The North Carolina Wine and Grape Council recently released a study profiling winery visitors that generally confirmed results of similar studies in California and other wine growing regions.
The profile of visitors to North Carolina wineries shows them to be affluent, (more than 50% have incomes of $70,000 or more, 37% earn $100,000 or more) baby boomers (average age 47), educated (63% with college degrees), and female (64%).
This information is interesting, of course, but how is it helpful? What can you do with this information to enhance the marketing of your small winery?
Profiling can help you target your marketing to those who are likely to respond positively and who have the ability to do what you want them to do. It helps you go out into the universe of wine buyers, identify suspects, and turn them into prospects and, eventually, customers. The idea is to figure out what your customers look like, then go out into the world to find other folks who look more or less like that profile.
I’ve often said in articles here that the most important marketing device for the small winery is the winery itself. For one thing, the North Carolina study found that each “travel party” in their study spent an average of $176 at the winery. Other studies in California have shown that the average individual visitor spends $48 per visit. So getting folks to your winery is a big deal.
Profiling and Advertising
If we are going to advertise to get people to visit our wineries, we’ll want to advertise in publications that target audiences that look like our profile. Magazines like Food and Wine, Gourmet and Wine Spectator use language and sentence constructions in their articles appropriate to college educated readers. (Compare the language in the Costco or Trader Joe’s newsletters if you don’t believe me). That’s also why they have travel articles describing upscale resorts, expensive appliances and so on–they’re targeting the affluent. Magazines sell access to their audience to advertisers and they design their books to appeal to the advertisers customers.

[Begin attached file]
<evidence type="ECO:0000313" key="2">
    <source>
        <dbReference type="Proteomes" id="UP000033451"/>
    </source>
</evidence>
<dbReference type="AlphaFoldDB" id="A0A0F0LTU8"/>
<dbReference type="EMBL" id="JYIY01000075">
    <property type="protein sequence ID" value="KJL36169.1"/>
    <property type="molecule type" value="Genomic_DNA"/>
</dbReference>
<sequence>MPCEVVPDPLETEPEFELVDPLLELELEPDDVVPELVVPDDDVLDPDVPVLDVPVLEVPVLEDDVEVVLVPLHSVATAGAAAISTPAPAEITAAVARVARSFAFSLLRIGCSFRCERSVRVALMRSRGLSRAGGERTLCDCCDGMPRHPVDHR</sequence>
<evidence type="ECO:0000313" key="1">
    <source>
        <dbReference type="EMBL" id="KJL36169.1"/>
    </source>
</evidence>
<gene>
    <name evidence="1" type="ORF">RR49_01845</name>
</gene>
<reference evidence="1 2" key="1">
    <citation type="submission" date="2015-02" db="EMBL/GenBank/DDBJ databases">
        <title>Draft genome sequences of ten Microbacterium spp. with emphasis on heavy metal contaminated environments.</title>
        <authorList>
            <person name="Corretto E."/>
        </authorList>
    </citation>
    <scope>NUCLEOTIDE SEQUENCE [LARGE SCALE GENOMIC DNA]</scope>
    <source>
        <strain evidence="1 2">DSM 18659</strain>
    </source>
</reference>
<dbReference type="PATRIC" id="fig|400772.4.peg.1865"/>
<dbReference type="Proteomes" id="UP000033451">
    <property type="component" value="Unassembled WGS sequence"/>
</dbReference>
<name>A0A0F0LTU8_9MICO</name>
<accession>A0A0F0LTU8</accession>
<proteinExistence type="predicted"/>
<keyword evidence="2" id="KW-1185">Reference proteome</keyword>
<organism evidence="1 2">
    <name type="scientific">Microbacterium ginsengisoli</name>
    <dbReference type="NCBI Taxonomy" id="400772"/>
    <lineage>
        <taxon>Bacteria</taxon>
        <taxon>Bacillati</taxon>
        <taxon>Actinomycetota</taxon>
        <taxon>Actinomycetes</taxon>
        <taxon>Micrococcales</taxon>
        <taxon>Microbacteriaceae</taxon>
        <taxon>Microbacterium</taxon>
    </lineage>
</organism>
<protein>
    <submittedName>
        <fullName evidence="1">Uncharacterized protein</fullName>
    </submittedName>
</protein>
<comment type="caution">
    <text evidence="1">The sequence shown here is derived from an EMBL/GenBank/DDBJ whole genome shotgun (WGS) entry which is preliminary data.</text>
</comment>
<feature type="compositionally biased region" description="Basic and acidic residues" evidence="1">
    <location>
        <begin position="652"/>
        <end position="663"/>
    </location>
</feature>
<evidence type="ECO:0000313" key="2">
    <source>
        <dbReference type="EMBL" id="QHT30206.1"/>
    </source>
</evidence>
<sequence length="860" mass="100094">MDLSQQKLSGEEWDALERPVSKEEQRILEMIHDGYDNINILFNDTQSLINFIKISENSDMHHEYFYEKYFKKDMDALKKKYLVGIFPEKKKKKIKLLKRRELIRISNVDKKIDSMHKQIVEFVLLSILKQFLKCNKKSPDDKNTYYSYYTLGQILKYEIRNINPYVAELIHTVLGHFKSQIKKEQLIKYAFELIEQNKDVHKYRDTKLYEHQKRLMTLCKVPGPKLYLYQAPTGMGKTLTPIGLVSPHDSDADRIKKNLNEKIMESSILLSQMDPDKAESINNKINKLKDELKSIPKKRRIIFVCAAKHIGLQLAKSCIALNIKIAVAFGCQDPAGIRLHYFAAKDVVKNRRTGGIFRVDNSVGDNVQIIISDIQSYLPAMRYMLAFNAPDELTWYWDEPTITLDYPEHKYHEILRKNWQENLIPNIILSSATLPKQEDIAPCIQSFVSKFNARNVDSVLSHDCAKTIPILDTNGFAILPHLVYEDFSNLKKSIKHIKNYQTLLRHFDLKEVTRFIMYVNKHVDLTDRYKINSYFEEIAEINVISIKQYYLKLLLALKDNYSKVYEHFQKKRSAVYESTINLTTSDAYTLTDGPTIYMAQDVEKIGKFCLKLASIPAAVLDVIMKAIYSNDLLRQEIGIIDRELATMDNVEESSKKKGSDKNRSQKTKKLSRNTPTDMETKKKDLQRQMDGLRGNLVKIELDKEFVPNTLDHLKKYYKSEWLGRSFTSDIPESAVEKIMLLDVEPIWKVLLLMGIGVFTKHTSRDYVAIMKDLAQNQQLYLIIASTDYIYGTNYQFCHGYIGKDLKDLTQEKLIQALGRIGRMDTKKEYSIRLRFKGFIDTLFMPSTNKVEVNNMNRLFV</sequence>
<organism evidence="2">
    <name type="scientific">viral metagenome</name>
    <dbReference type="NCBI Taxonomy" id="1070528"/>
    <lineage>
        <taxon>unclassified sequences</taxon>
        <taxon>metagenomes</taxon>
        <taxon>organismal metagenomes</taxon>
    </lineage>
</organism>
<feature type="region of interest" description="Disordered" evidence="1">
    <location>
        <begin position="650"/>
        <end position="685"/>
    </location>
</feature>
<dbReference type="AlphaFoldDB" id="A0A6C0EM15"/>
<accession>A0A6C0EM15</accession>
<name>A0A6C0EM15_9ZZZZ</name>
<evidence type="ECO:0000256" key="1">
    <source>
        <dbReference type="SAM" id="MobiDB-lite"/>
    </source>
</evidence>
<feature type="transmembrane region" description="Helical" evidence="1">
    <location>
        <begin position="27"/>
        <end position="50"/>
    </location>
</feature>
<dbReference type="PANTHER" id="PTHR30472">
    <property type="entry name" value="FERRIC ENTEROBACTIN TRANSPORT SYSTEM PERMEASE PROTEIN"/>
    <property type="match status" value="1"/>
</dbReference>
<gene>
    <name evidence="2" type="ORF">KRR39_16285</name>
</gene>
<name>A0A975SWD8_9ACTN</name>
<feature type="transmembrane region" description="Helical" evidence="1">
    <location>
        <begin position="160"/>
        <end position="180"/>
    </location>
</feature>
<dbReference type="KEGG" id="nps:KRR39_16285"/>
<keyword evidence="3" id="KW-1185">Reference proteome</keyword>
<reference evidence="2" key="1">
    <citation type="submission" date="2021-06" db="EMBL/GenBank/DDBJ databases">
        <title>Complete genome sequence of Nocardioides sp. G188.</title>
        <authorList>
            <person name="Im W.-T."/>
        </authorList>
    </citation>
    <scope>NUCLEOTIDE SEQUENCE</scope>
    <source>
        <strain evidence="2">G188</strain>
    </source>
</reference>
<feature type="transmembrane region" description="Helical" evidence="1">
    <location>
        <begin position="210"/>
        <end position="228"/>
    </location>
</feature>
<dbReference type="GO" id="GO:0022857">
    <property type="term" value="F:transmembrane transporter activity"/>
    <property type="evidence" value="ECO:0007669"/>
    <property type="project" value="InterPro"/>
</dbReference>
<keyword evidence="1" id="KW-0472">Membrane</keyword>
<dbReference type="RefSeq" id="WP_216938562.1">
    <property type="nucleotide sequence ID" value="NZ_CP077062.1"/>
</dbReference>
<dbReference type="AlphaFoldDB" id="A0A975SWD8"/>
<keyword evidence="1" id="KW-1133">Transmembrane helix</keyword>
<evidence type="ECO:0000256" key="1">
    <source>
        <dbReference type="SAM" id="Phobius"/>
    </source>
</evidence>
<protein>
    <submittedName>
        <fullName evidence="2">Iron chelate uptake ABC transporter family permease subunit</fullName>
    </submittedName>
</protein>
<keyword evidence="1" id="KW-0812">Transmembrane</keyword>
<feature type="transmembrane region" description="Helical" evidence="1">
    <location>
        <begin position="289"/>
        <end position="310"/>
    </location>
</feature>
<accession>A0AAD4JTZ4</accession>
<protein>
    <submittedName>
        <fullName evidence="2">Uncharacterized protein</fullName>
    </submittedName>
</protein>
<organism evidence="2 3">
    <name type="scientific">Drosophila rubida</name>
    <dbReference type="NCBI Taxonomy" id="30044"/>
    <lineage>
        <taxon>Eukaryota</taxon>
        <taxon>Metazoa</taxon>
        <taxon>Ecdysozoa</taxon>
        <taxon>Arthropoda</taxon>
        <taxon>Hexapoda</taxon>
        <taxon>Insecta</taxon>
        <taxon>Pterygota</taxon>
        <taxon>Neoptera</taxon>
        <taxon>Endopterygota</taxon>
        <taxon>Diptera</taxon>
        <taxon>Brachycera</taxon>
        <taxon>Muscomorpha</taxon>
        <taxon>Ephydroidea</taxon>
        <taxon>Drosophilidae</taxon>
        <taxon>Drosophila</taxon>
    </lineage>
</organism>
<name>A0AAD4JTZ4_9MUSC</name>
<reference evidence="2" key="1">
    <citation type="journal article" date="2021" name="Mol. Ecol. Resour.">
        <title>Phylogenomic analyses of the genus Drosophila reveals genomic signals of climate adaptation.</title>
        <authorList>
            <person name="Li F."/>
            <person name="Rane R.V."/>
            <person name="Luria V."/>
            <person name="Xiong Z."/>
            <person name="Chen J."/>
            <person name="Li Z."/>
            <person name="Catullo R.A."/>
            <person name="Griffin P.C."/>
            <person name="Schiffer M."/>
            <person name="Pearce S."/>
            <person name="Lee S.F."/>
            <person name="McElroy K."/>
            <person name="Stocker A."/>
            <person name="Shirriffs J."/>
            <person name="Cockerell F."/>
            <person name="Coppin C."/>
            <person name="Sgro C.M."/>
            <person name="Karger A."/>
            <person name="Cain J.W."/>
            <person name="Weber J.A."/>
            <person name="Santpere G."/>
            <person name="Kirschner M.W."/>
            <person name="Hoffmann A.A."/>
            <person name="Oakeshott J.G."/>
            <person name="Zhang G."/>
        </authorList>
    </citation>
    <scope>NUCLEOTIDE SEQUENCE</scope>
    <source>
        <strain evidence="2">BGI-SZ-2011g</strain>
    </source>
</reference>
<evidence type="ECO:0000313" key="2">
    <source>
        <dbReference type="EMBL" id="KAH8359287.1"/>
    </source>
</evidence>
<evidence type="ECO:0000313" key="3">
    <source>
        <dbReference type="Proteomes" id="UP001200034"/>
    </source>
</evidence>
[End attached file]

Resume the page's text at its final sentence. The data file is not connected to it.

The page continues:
Most of us can’t afford to advertise in the publications I just named, but we might be able to advertise in local and regional publications that target the similar audiences. We might also be able to afford advertising on appropriate websites.
Profiling and the Web
In the past, finding the right website to advertise on has been something of a crap shoot. Little real profiling has been done for all but a relative handful of sites. Recently, though, Google announced a new service called AdPlanner that lets you search for suitable sites using gender, age, education and household income. Bingo. If you know your customer profile, you can narrow down the thousands of potential places to advertise to a few that make sense.
Probably the most expensive—but most effective—form of marketing is direct mail. Once you’ve got your profile defined, you can go to a list broker who rents the lists of the most prestigious magazines serving foodies and oenophiles and they will search your list for the specific attributes you give them to come up with a list for you to mail to. Renting the list, preparing a direct mail piece and postage will result in substantial costs. But the thing about direct mail is, it works. Especially now that the volume of direct mail is so much lower than it was in pre Internet days. (It’s tricky though. We’re planning articles to address this in more depth soon).
Build Your Own Profile!
All of this depends on having a good customer profile. I wouldn’t rely on profiles from studies like the one from North Carolina. I’d build my own.
Asking visitors to join your mailing list is a best practice that every winery should engage in. Adding a few profiling questions to a mailing list sign-up card is easy and I’m always pleasantly surprised at how many people will happily give you the answers. A new name for your list is extremely valuable, of course. Profiling information is only a little bit less valuable. You can also go to your existing customer and prospect list and ask them to provide you with profile data. Whether you use email or USPS, your response rate probably won’t be that high. Doesn’t matter. The information you get back is invaluable.